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I am developing a dating website and I am thinking of using a NoSQL database to store the profiles etc. I am currenly looking into the MongoDB and so far I am very pleased. The only worry is that I read on different websites that MongoDB is unreliable and not good.

I looked into the NoSQL alternatives and found no one that fully meets my specific criterias:

  1. Easy to learn and use.

  2. Fully compatible with PHP out of the box.

  3. Fast and well documented.

What do you think, am I doing the right thing to go with MongoDB or is it a waste of time?

Thankful for all input in the matter!

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closed as not constructive by gnat, Bob Jarvis, Dancrumb, ereOn, Frank Schmitt May 5 '13 at 21:02

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Any software, particularly one about which "religious" sentiment applies (e.g. vi vs. emacs) will have its share of detractors. How do you know that "different websites" are reliable? (I don't (knowingly) use MongoDB or its kin so have no opinion on the matter). – msw Aug 17 '10 at 17:35
for other easy to learn NoSQL dbs, i like Redis and memcachedb – Javier Aug 17 '10 at 17:41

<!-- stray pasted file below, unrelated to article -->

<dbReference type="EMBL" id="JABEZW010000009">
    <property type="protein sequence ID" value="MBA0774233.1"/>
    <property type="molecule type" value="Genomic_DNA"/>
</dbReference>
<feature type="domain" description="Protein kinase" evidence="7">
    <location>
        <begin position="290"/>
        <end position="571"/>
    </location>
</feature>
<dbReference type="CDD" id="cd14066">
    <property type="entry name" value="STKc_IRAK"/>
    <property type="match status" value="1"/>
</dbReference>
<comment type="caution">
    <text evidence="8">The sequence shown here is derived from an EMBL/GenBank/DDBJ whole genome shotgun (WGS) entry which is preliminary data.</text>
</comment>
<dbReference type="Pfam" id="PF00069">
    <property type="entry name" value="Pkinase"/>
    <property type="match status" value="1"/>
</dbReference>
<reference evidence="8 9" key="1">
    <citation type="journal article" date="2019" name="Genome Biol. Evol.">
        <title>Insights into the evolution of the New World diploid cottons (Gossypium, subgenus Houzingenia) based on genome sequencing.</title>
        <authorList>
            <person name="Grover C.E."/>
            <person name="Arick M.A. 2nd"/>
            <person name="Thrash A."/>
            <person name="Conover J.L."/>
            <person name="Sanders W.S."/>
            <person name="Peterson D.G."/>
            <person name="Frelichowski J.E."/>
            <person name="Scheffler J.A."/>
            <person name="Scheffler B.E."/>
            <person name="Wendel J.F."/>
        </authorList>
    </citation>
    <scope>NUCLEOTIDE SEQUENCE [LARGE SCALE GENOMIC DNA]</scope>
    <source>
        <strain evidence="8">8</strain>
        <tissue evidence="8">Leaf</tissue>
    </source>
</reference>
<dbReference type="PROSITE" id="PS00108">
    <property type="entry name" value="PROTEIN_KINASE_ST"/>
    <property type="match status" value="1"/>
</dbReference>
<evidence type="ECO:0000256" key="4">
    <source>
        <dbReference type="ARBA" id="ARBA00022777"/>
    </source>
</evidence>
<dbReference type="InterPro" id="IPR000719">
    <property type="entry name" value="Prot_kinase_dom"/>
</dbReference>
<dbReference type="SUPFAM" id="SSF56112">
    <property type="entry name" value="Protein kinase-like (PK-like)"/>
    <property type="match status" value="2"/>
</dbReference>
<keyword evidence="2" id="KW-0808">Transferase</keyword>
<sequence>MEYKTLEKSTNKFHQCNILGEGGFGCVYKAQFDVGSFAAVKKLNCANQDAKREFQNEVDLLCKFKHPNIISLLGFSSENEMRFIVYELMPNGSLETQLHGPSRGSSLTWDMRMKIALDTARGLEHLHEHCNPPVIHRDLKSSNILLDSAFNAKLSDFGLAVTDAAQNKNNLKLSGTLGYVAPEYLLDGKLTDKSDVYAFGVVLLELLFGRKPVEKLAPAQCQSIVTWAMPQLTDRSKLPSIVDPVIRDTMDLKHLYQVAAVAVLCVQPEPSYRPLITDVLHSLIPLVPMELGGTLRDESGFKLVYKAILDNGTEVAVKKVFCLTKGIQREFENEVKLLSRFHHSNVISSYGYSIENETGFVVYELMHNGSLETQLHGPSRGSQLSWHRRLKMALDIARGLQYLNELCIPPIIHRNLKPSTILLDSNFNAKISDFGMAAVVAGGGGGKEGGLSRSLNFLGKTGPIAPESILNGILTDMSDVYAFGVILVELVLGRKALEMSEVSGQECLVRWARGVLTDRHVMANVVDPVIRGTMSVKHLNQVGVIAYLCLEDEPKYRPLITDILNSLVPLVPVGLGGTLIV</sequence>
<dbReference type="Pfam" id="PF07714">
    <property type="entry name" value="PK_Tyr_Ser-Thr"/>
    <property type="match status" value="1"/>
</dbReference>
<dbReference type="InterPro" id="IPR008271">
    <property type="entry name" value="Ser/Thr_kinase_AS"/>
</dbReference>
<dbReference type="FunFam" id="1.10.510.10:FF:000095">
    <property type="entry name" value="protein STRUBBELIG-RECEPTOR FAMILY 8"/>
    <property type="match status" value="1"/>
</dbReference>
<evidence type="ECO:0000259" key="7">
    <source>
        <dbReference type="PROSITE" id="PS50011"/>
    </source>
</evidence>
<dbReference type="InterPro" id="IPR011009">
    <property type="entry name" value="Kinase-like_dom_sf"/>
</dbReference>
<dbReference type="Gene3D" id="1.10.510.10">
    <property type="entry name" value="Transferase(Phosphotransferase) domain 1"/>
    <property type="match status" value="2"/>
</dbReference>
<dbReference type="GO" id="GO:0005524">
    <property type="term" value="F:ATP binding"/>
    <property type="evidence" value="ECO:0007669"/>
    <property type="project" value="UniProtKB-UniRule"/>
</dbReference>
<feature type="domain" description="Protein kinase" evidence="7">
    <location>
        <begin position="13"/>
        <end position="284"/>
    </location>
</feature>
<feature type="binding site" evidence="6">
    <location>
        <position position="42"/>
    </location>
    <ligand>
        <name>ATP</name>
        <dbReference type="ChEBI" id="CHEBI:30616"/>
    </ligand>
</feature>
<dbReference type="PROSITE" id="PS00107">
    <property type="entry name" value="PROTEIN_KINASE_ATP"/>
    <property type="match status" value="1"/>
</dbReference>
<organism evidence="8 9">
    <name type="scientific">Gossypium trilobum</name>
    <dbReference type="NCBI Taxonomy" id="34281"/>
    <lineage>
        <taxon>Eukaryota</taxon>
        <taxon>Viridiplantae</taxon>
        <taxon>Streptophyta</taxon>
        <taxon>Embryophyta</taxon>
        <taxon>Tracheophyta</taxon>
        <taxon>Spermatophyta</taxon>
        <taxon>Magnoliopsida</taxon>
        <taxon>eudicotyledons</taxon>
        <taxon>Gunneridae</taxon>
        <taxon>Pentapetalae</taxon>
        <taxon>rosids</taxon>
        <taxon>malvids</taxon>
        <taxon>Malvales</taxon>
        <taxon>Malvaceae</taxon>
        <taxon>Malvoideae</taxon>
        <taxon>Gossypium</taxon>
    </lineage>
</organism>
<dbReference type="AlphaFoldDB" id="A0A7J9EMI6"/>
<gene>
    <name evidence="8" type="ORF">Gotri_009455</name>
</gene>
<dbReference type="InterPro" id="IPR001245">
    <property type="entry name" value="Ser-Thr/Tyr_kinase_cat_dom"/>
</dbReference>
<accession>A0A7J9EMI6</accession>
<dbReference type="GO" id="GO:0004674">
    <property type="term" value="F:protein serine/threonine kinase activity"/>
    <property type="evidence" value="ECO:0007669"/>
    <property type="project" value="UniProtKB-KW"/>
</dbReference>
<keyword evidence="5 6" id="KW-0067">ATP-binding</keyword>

I researched MongoDB for my social service startup and it is definitely worth considering. MongoDB has a powerful feature set that makes it a realistic and strong alternative to RDBMS solutions.

Amongst them:

  1. Document Database: Most of your data is embedded in a document, so in order to get the data about a person, you don't have to join several tables. Thus, better performance for many use cases.
  2. Strong Query Language: Despite not being a RDBMS, MongoDB has a very strong query language that allows you to get something very specific or very general from a document or documents. The DB is queried using javascript so you can do many more things beside querying (e.g. functions, calculations).
  3. Sharding & Replication: Sharding allows you application to scale horizontally rather than vertically. In other words, more small servers instead of one huge server. And replication gives you fail-over safety in several configurations (e.g. master/slave).
  4. Powerful Indexing: I originally got interested in MongoDB because it allows geo-spatial indexing out of the box but it has many other indexing configurations as well.
  5. Cross-Platform: MongoDB has many drivers.

As for the documentation, there is not deluge but that is because this project only started in 2009; soon there will be plenty more. However there is enough to get started with your project. In addition to that you can check out Kyle Banker's MongoDB in Action, great resource.

Lastly, I had experience only with RDMBS prior to MongoDB, didn't know javascript or json and still found it to be very simple and elegant.

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Consider this related question on MongoDB and CouchDB - Fit for Production?

MongoDB has a showcase of Production Deployments as well. Be sure to analyze the uses of MongoDB rather than the size of the company.